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In the last 30 days the archive has grown by 73 new artefacts, 20 new members, 15 new people and places.
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Joined 18th May 2010

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deputysherrif

Latest Discussion

“Time blurs the memory but I'm sure this was the Original Soundtrack tour and I was there. Great concert and they played "I'm not in love" live without any tapes (they did use some new fangled thing called a splitter or something like that, which is cheating a little bit) unlike Queen who I saw later on the next year. When Bohemian Rhapsody came on, they went off and left a tape playing!
Best part of the night though was the final number "Rubber Bullets". No diddly dum diddly dum like the record - heavy as it gets just like Status Quo would have played it - brilliant.
I also used to fill Kevin Godley's AC Cobra with petrol everytime he called in to the garage where I worked. Lovely bloke, quite happy to chat, never left a tip! Devastating when you are only 16 and skint!”
07 Aug 2010
“I think this was the Dark Side of the Moon tour. People queued overnight to get tickets and it sold out by lunchtime (dinner time in those days up north). Two days before the gig a few of us were in Hime & Addison on John Dalton Street, a record shop that also sold tickets, and somebody asked if they had any returns for the upcoming King Crimson gig. Unfortunately there weren't any for him but we realised that people did return tickets for concerts they couldn't get to, so we asked if they had any returns for Pink Floyd.
"how many do you want?" the guy asked.
"Four please." (More in hope than expectation)
"you're in luck" he said, "just got four back on the front row, do you want them?"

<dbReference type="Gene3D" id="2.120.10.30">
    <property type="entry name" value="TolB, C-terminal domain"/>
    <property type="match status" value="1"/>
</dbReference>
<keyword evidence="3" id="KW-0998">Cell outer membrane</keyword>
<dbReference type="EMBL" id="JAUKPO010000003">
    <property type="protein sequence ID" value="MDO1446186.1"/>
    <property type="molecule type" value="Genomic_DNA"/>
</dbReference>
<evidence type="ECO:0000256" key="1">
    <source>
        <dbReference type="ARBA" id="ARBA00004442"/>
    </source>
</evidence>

One of the best gigs I've ever seen and we didn't have to queue for a minute.
What a result and I still think that the old Free Trade Hall was one of the best venues to see a band, except for the bars upstairs where they had only bottled beer. In their favour though they did sell Polish Pure Spirit which is better than any vodka I've ever tasted.”
07 Aug 2010
“What a great gig. Half of the week it was the Hardrock and then with a flick of a switch, half of the floor rotated and it was a disco! Can't remember the name of the disco because I never ever went. It used to play proper disco music which anybody who ever went to the Hardrock would never listen to.
Can you imagine - dancing to the Tams on a Thursday night and then watching Ten Years After the night after! I think not.
What was incredible about the Hardrock was the free Sunday night gigs - six or seven up and coming bands who to be honest nobody had ever heard of. Can't remember all of the names of course because most of the bands never made it but a couple I do remember were the Sutherland Brothers (they sang a song called Sailing which they had written themselves and which had not yet been covered by Rod Stewart) and a band called Tin Lizzy. They opened with a traditional Irish son called Whiskey in the Jar - wonder what happened to them?
The most memorable thin about the Hardrock was how low he ceiling was for such a large venue, which channelled the sound towards those stood at the slightly higher part right at the back. Guess who was stood just there when they saw Black Sabbath? Guess who's hearing is now totally gone (except for the whistling of course).
Wouldn't have missed amoment of it though...”
18 May 2010